Data, advertising and media pros explain what the agency’s rulemaking plan means for the industry and for the future of data privacy at large.
The US Federal Trade Commission (FTC) Thursday announced it is kicking off a rulemaking process intended to “crack down on commercial surveillance and lax data security practices.” The announcement signifies the first step in a multi-stage effort that could take a number of years.
The new Notice of Proposed Rulemaking touches on a range of important data protection and privacy issues, including data monetization models, transparency and user autonomy, children’s privacy and safety, secondary uses of data, discrimination and algorithmic biases and data security.
Though no specific ruling has yet been spelled out, the move represents a major milestone in the global shift toward more stringent regulatory stances on data privacy and protection.
Now, media and marketing professionals weigh in on the potential impacts of the decision and its implications for the industry.
Part of a larger cultural sea change
Arielle Garcia, chief privacy officer at UM Worldwide
It is worth noting that among the FTC’s reasons for the rulemaking is the assertion that in the absence of concrete rules, “firms that are careful to follow the law” are “at a competitive disadvantage” and could benefit from the level playing field enabled by clear requirements that the FTC would be empowered to enforce for first-time violations.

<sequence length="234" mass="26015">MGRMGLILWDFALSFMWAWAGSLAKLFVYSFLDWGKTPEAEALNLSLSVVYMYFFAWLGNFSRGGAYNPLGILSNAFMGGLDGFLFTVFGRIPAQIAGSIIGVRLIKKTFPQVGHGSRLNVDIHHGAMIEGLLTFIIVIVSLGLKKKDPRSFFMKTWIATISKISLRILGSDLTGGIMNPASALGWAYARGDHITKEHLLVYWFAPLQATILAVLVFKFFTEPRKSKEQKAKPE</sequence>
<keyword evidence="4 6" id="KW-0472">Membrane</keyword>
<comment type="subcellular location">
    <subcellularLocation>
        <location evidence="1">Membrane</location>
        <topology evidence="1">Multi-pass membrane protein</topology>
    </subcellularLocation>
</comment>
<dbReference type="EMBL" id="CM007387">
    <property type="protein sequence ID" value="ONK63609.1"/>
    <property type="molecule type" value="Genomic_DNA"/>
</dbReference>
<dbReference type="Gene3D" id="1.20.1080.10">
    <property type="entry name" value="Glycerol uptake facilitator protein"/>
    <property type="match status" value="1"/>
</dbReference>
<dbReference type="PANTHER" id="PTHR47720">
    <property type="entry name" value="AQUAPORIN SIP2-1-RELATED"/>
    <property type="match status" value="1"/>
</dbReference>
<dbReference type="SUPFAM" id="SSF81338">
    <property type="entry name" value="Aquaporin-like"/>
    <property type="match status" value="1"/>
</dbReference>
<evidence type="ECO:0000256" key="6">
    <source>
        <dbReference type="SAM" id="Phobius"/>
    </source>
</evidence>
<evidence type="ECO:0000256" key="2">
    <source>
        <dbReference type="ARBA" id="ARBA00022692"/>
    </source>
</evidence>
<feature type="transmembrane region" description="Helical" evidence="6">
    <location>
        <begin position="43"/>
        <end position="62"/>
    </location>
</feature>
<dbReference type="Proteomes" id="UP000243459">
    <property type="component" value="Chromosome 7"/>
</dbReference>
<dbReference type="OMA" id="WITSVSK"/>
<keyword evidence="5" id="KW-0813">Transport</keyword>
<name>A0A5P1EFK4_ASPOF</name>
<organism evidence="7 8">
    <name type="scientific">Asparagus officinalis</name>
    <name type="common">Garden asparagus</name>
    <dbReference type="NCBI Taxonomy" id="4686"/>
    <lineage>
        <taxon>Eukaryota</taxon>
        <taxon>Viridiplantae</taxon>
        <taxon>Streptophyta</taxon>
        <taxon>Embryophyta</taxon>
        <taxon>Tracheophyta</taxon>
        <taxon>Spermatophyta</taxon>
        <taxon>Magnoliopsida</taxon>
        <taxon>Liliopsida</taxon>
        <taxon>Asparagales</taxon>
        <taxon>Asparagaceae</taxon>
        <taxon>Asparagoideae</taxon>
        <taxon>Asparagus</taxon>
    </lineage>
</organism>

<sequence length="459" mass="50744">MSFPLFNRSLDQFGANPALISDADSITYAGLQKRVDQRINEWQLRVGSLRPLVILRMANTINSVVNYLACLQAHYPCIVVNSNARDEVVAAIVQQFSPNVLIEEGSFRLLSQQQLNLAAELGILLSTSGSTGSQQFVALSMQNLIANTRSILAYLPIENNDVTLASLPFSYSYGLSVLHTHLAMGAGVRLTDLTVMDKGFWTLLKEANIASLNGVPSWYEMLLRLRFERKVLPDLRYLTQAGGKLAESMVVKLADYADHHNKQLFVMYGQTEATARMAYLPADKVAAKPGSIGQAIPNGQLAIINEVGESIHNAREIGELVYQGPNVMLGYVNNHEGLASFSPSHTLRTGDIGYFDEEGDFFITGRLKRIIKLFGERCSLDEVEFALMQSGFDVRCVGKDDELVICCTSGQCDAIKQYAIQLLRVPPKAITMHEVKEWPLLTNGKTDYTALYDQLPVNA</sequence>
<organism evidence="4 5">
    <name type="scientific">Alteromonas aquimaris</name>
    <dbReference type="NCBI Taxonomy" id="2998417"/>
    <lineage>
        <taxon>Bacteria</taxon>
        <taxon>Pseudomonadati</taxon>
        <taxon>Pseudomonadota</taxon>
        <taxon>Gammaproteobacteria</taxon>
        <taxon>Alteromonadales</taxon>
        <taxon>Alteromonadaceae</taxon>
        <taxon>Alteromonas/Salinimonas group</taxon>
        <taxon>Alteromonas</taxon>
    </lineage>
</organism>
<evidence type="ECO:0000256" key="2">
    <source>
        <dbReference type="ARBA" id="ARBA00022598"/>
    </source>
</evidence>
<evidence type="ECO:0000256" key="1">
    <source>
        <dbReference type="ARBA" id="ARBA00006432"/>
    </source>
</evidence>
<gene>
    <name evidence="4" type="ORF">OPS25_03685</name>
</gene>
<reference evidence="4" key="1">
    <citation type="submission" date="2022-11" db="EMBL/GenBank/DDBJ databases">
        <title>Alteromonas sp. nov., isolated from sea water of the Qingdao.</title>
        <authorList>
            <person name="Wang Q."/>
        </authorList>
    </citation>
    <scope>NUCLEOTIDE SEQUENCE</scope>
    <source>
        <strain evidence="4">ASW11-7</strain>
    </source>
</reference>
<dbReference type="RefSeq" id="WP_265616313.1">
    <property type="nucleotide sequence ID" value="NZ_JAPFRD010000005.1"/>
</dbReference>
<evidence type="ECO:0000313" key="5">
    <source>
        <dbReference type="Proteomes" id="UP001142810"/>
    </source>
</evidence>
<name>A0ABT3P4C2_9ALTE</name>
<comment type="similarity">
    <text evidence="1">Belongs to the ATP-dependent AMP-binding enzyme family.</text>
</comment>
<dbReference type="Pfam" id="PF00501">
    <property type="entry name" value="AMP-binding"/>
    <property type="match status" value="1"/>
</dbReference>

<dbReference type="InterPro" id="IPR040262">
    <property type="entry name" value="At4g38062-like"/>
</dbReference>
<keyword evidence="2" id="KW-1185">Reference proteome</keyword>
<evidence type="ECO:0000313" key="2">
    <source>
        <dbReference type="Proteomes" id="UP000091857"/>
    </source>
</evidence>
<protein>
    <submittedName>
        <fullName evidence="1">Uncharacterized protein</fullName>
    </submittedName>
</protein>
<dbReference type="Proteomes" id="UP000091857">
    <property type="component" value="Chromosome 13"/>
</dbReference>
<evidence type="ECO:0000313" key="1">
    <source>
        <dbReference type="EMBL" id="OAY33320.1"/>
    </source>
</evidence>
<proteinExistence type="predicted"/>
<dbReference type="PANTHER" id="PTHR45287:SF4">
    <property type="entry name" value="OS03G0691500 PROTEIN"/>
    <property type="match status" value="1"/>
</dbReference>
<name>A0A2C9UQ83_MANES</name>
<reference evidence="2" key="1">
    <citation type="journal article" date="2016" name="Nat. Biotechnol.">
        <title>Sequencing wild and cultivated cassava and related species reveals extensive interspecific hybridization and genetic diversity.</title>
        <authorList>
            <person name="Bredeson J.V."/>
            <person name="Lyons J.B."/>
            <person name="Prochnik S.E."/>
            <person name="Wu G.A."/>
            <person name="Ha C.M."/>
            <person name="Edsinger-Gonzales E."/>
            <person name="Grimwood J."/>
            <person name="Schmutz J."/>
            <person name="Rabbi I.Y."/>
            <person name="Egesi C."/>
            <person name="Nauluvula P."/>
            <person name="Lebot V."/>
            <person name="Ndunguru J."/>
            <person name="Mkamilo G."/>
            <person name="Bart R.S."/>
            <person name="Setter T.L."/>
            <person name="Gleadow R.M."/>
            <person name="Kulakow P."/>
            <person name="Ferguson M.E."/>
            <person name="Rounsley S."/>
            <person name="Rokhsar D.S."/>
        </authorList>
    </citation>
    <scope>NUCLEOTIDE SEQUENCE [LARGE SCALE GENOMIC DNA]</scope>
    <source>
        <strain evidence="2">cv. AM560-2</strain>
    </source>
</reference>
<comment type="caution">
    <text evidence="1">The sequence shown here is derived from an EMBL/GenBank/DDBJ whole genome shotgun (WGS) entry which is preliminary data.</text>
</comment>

This is particularly salient as marketers and the broader ecosystem navigate amplified public discourse and a rapidly evolving landscape on the heels of Roe v. Wade’s reversal, the Office of the Director of National Intelligence’s investigation into national security risks posed by advertising technology and the Consumer Financial Protection Bureau’s interpretive rule clarifying expectations of digital marketing service providers such as big tech companies for complying with consumer financial protection laws.
The rulemaking process is lengthy by design – so while specific impacts will take time to materialize, the commencement of this process serves as a welcome catalyst and yet another reminder of the importance to the entire ecosystem of driving to durable, responsible solutions that align to consumer and regulator expectations and mitigate risk of harm – intentional and inadvertent – to individuals.
Kelly Anderson, senior vice-president and head of data privacy and compliance, Emodo